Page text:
I was first introduced to meditation in 1990 by Tony, an elderly Chinese gentleman whom I had met when I had become ill with a debilitating virus. The doctors had been unable to treat me and I was told I could be affected for a number of years. My yoga teacher at the time recommended I go and see Tony who dealt in acupuncture, herbs and homeopathy and within four weeks I was totally cured and back to vibrant health.

Tony held monthly meditation sessions at his home and invited me and my husband Richard to join in. We had visions of weird, hippy-like people dressed in strange clothes, so were pleasantly surprised to see that the group consisted of ordinary people like us. We began our first session by doing a few breathing exercises and then just sitting in silence for about forty minutes!!

Forty minutes was a long time for someone like me who had never done meditation. Initially I instinctively just focussed on my breath but it didn’t take long before I was fidgeting and wondering when the 40 minutes was going to end. However, once the time was up, I felt more peaceful and relaxed and I set myself the task of meditating on a daily basis. Unfortunately I didn’t succeed with daily meditation but I did manage to meditate 2 to 3 times a week for about 15 minutes or so. I would just sit and focus on my breath and every time thoughts came I would try and bring my awareness back to my breath.

Was Meditation easy?

Definitely not, but what I did find, was that sometimes during meditation a problem I had or an answer I was looking for seemed to resolve itself. I always felt more centred, peaceful and balanced after a session and my day seemed to flow more easily. Those early benefits were really encouraging and I continued to meditate a few times a week for a number of years.

Generally I found meditation hard. At first I tried to sit upright on the floor without support as I thought that was what I should be doing, so I was relieved to find out that sitting on a chair was perfectly acceptable. I set myself short meditation sessions and would set a timer for 10 to 15 minutes. Sometimes while sitting I would feel my head dropping down so I guess I had fallen asleep (one of the reasons lying down is not encouraged for meditation is that it induces sleep). Often I would find myself going off with my thoughts and I would have to keep bringing myself back to my breath.

I remember thinking that I wasn’t very good at meditation as I couldn’t stop my thoughts or clear my mind which is what, in those early days, I mistakenly thought meditation was about. However, meditation certainly impacted on my life in a positive way and that is why I continued. Now-a-days when people say to me they can’t meditate because they can’t empty their mind, I can really relate to those feelings even though now I know that really isn’t true.

Since 2008 I have worked with an inspirational teacher called Derek Thorne who has taught me that anyone can meditate. Through him I have learnt that it is the nature of the mind to think and this is what it will do until the day we die. So having thoughts in meditation is quite natural. The key is to learn to not care about those thoughts, so even though they may be going on, we can choose not to pay attention to them. We may notice them and acknowledge they are there but then we can choose to ignore them. The easiest way to do this is just to bring our awareness to our breath and that is why when we learn meditation, focussing on our breath is so important. The most important thing is not how good our meditation may or may not be but the fact that we find time (whether that be 5 or 50 minutes) daily to just sit and be. Yes, we have to be disciplined and very patient, as meditation is a lifelong discipline but the rewards it brings are amazing.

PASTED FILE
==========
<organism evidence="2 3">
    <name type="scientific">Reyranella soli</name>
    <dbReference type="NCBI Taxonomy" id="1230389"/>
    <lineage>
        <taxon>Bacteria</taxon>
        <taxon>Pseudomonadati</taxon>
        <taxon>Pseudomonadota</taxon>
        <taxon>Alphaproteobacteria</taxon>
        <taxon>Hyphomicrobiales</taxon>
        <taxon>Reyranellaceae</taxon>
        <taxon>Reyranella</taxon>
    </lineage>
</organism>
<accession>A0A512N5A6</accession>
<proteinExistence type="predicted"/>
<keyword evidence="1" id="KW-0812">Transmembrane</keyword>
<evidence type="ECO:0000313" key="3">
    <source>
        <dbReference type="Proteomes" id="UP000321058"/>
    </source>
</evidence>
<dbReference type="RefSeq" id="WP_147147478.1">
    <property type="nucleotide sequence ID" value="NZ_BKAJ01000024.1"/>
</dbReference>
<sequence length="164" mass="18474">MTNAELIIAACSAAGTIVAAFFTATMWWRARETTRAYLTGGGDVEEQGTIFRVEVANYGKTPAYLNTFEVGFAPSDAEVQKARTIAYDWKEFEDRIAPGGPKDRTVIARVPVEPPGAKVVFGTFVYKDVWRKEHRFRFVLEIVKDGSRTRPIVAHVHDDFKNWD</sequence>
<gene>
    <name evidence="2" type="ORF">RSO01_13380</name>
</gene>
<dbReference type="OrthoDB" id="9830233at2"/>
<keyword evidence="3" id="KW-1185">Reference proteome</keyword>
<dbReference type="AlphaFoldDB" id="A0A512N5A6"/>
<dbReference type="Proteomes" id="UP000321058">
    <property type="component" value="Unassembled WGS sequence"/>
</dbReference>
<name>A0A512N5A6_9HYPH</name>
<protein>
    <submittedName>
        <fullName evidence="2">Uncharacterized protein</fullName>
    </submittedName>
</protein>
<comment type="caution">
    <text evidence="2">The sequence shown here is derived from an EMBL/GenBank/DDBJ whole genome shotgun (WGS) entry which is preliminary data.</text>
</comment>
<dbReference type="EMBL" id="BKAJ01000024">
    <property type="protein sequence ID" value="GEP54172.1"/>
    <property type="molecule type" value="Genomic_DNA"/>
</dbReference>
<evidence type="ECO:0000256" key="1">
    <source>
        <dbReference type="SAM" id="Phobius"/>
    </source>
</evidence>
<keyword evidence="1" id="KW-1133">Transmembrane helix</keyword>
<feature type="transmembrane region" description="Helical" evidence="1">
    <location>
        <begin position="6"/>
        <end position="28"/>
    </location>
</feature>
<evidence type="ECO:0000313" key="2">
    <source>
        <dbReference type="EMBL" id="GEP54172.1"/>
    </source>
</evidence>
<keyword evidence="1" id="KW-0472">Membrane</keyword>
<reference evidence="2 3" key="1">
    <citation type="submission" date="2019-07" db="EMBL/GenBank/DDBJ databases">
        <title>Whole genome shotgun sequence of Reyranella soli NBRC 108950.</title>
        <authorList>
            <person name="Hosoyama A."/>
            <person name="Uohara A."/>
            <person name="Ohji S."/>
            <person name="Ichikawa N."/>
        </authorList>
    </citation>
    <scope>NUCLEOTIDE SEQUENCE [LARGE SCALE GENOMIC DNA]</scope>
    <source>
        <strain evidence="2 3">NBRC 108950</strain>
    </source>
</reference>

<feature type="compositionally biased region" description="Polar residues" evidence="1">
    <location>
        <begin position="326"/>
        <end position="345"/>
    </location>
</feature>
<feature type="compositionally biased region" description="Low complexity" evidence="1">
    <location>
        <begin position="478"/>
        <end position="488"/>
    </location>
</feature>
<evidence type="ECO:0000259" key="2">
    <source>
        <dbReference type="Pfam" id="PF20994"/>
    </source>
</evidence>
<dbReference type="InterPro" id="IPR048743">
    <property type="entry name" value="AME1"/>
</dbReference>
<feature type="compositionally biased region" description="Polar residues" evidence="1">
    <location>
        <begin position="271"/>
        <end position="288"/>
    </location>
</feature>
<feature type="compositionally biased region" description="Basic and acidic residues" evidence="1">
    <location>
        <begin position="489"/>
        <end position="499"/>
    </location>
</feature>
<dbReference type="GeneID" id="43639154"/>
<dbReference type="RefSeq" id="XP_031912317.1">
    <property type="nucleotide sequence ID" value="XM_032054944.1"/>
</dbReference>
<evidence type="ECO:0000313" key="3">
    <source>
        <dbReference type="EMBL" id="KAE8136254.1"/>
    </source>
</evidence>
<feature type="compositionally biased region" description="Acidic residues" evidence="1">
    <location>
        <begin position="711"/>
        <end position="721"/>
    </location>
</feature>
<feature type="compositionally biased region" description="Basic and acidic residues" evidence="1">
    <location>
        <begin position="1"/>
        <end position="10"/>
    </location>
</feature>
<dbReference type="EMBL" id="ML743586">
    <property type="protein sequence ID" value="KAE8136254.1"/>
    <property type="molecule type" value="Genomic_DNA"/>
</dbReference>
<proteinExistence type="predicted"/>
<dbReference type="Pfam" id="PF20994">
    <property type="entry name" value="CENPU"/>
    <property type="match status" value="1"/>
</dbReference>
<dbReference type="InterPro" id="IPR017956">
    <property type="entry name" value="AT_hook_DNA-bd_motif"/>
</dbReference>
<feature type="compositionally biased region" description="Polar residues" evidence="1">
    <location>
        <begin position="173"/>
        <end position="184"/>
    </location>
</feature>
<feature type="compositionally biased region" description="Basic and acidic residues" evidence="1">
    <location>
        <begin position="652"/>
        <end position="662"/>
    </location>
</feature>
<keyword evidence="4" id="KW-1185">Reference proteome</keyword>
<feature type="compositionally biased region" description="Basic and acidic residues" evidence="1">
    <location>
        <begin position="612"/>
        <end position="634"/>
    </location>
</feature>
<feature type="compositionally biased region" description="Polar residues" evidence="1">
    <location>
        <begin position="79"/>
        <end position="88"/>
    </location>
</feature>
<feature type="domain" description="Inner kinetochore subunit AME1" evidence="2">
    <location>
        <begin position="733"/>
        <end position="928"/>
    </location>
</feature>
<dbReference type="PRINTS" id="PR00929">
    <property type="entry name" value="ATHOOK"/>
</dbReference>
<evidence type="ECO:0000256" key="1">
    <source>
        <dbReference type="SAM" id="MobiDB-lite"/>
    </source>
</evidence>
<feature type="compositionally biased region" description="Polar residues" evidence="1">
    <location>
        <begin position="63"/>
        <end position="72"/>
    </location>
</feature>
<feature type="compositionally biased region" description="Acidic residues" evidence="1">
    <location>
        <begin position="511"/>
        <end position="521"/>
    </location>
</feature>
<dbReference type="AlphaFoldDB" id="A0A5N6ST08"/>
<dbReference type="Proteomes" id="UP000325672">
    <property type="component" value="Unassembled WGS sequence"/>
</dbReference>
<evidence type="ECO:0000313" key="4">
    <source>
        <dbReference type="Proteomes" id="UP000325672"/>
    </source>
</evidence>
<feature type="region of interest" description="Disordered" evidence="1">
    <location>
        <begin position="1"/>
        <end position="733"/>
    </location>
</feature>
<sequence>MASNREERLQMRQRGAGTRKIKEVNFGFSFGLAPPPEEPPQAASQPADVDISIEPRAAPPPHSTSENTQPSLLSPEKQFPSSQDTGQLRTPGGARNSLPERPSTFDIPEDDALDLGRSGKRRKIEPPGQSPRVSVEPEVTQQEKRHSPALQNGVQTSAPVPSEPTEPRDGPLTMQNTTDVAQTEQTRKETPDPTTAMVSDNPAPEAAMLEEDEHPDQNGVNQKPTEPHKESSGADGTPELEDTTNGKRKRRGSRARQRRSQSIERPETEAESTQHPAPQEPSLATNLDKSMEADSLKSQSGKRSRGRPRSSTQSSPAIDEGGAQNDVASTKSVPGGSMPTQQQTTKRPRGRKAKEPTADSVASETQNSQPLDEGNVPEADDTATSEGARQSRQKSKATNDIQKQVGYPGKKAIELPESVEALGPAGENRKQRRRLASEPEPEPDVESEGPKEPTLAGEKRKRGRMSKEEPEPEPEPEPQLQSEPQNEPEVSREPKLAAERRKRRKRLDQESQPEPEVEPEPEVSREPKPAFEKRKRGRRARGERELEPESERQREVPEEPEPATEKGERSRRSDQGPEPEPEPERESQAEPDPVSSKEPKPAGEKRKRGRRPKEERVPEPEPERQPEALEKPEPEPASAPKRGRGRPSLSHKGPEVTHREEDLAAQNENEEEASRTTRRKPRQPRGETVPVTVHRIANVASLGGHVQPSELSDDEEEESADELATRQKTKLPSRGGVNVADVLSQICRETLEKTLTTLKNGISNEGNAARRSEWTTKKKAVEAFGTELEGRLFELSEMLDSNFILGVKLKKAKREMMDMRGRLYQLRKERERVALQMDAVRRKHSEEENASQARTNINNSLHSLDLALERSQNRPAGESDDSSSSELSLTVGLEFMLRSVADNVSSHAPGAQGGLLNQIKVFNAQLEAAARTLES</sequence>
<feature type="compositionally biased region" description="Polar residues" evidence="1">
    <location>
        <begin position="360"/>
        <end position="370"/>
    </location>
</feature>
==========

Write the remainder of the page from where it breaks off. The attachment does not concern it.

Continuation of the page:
The journey of Meditation is like the journey of life

Sometimes it’s easy, but often it’s not. Sometimes we just want to give up and sometimes we can find every reason under the sun why we can’t find the time to meditate. Through my own persistent meditation I have experienced highs and lows as it has exposed a lot of my own deeply hidden baggage that I was carrying without even being aware of. Baggage that was holding me back and having a negative impact upon my life in all sorts of ways. Feelings and emotions that I had tucked away began to surface so I could finally deal with them and release them.

Meditation has helped me to begin to understand who I am and how my mind can be my biggest friend but also my worst enemy. One of the most important things I am learning is that a lot of the negativity that my own mind directs at me is absolute rubbish because my own mind lies to me! False beliefs, built up through years of conditioning from well-meaning parents, teachers and figures of authority etc., who criticised and chastised me from the time I was very little, continued to replay and repeat time after time, way into my adulthood. All this time I had believed I should be a certain way… their way… and at long last I finally know it just isn’t true! Like most of us, I probably had about 5% praise and 95% telling me what I should or shouldn’t do or what I should be like. They wanted me to be a certain way… their way!! I have literally been brain washed into believing I am not good enough as I am.

Through my meditation I have come to realise that I am good enough and that I am okay just as I am. Meditation has helped me to understand the nature of my own mind and how it is possible for me to take control of it in order to live a peaceful and contented life rather than my mind taking control of me. I truly believe that meditation is one of the greatest gifts we can give ourselves.